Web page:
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Welcome Back: Post-Tournament Introvert Hangover

Welcome Back: Post-Tournament Introvert Hangover

**Deep exhale**

I’m just going to skip over the obvious OH MY GOD WE WON D2 post, as I’m still processing all that and have already had that freakout over various social media platforms.

I’ll just say quickly that I am positively bursting with pride over my team and how well we came together during those games. I’m really glad I got to jam in three of the five games Boston played (and won), including the championship game against Paris. Of all the tournaments I’ve been to, this one was by far the most fun and memorable. I am exceptionally lucky to be on this team, and I’ll certainly miss those skaters who are retiring this year.

 

Decompressing

I’m currently in the post-tournament recovery period.

As a classic introvert, I have to decompress after being constantly surrounded by people for five days. While the team GroupMe chatter continues with gossip over who was praised in a game recap, who drank what out of the trophy, and who threw up on the plane ride home, I need some time away from the noise.

In addition to being around your teammates nonstop, most of your time during these tournaments is spent in crowded public places – airports, hotels, restaurants, and convention centers.

It’s a massive energy suck for those of us who generally avoid those situations.

As soon as I got home yesterday afternoon, I didn’t leave the house. I stayed in, caught up on Game of Thrones, and ate my way through the kitchen like a human Pac-Man.

Other ways I plan on spending the next several days:

  • – Living in an ice bath
  • – Drinking hot tea after said ice bath
  • – Reading Kurt Vonnegut
  • – Listening to The Drums’ new album
  • – Foam rolling my calf muscles to the point of liquefaction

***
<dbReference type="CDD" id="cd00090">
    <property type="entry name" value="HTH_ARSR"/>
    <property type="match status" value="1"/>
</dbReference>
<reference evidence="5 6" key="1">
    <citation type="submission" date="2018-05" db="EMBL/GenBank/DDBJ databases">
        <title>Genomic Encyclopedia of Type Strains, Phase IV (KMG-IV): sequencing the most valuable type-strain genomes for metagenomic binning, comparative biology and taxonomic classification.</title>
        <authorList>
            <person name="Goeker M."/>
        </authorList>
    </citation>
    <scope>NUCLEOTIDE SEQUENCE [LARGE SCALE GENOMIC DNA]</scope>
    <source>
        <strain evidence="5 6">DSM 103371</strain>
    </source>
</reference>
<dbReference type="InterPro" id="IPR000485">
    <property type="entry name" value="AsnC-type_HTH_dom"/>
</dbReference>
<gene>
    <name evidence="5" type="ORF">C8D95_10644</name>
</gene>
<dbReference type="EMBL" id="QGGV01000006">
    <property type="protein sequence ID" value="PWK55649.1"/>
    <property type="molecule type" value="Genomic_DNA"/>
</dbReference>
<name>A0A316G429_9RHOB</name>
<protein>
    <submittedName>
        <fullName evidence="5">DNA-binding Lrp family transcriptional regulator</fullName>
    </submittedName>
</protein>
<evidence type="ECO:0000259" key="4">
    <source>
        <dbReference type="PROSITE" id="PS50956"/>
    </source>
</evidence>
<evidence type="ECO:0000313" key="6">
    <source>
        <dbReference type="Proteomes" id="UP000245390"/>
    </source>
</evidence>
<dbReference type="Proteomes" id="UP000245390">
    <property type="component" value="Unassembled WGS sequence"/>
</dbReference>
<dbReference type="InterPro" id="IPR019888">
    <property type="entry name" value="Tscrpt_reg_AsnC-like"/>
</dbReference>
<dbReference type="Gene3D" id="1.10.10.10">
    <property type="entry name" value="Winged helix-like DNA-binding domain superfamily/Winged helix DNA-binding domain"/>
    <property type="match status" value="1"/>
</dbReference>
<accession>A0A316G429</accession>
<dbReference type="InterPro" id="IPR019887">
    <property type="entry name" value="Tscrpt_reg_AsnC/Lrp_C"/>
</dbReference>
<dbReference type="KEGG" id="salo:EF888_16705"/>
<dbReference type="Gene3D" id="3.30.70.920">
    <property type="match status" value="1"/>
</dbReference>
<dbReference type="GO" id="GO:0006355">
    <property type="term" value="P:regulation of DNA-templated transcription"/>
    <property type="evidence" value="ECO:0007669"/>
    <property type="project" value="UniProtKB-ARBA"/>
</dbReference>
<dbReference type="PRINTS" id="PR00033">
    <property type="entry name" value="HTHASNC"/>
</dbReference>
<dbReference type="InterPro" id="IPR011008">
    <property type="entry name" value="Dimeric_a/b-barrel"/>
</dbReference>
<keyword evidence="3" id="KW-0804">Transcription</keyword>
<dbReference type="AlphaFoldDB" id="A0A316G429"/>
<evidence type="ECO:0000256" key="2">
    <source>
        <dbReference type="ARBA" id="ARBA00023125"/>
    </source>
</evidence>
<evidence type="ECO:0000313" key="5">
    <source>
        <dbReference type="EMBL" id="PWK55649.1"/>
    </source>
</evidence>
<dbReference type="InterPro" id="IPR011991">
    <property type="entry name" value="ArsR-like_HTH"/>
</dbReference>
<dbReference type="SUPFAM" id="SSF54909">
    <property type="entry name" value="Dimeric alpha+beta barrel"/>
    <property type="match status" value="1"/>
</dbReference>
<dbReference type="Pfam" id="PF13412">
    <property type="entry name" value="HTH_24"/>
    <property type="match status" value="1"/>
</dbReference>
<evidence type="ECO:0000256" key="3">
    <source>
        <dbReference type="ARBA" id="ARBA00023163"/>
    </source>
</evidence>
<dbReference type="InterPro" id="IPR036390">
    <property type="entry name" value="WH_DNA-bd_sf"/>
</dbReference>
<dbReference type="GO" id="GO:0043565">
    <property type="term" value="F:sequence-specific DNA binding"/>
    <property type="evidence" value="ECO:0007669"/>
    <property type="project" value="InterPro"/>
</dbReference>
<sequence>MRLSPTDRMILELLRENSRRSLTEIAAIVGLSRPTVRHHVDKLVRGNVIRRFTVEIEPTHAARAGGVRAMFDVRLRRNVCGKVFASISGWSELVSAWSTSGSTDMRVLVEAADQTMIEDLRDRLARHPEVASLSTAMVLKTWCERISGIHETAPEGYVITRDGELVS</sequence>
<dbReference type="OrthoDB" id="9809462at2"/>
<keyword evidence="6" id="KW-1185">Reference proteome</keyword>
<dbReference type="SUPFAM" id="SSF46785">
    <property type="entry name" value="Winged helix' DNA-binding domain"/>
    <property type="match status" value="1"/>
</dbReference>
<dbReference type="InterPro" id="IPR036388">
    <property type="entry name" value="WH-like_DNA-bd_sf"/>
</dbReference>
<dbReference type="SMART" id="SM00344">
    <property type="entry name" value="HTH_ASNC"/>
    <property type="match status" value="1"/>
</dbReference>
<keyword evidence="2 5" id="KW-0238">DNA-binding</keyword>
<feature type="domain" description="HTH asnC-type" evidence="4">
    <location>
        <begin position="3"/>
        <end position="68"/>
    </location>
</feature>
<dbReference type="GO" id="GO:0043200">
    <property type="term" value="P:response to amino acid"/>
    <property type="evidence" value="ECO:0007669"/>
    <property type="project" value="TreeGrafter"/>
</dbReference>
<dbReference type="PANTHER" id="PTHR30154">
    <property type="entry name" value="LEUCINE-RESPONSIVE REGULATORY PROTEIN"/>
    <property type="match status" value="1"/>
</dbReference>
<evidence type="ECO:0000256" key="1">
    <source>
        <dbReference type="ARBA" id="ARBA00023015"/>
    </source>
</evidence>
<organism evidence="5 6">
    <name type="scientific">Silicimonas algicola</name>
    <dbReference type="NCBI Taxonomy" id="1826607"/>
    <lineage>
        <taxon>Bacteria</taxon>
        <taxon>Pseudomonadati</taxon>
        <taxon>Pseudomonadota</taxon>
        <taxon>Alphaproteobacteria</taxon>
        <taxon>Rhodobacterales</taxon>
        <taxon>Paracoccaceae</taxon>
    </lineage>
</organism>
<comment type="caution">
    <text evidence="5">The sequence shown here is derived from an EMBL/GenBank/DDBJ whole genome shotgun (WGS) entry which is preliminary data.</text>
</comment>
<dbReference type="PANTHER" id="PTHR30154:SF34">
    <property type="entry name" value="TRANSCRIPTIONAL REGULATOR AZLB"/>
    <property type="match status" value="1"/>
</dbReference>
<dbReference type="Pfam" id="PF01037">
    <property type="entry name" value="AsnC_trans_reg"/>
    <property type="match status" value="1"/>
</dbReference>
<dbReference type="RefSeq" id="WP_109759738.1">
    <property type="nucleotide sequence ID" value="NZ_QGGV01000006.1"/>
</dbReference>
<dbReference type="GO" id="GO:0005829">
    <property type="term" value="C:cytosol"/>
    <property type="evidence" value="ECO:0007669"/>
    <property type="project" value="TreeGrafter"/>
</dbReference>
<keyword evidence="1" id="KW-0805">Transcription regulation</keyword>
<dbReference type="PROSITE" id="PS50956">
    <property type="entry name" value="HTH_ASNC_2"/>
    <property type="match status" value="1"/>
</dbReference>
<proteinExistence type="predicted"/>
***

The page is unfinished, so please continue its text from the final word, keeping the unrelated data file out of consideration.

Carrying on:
• – Speaking to no one

 

The Bubble

That’s not to say that a part of me doesn’t miss all the stimulation. The first 24 hours after a whirlwind championship weekend always feels like time has slowed, like your derby bubble has burst.

In the real world, most 30-somethings have lives that don’t include ref calls, plus or minus point averages, or competitive brackets. It’s hard to come back to a civilization that doesn’t really understand or care about where you’ve just left your proverbial blood, sweat, and tears.

This “bubble factor” could be why it’s so hard to take a full off-season, let alone leave the sport completely. I’ve been playing for nine years and will probably continue many more until I find something that matches up to derby. One of my biggest life fears is that nothing will ever be as fun as this, and it’s a thought that seems to creep up on me more after the season ends and I’m left with derby withdrawal.

MOVING ON, I’m really looking forward to the D1 tournaments over the next few weeks. I’ll be watching every single game, albeit consumed with jealously and envy for teams that are still safely encased in their derby bubbles.

 

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Onward to D2 / Owning My Okayness

The WFTDA post-season is about to kick off this weekend in Pittsburgh with the Division 2 playoff/championship tournament. For the first time ever, Boston will be going to D2 instead of D1, and the feelings I’m feeling are the following:

  • A. Excitement
  • B. Disappointment
  • C. General ambivalence between A and B

I know, I’m being kind of a baby about the whole thing.

For starters, there’s no shame in being in D2. We all know that D2 playoffs showcase some of the best up-and-coming teams playing nail-biter games down to the last jam. Moreover, there are some great skaters in D2 that could absolutely hold their own against the best of the best.

But maybe that’s why I’m more nervous going into this tournament. We may have a much bigger shot at winning a few games and moving up, so in a way, there’s more pressure. The tournament is happening in three days, so I’ve been trying to put all that petty rankings stuff out of my head and focus on the task at hand.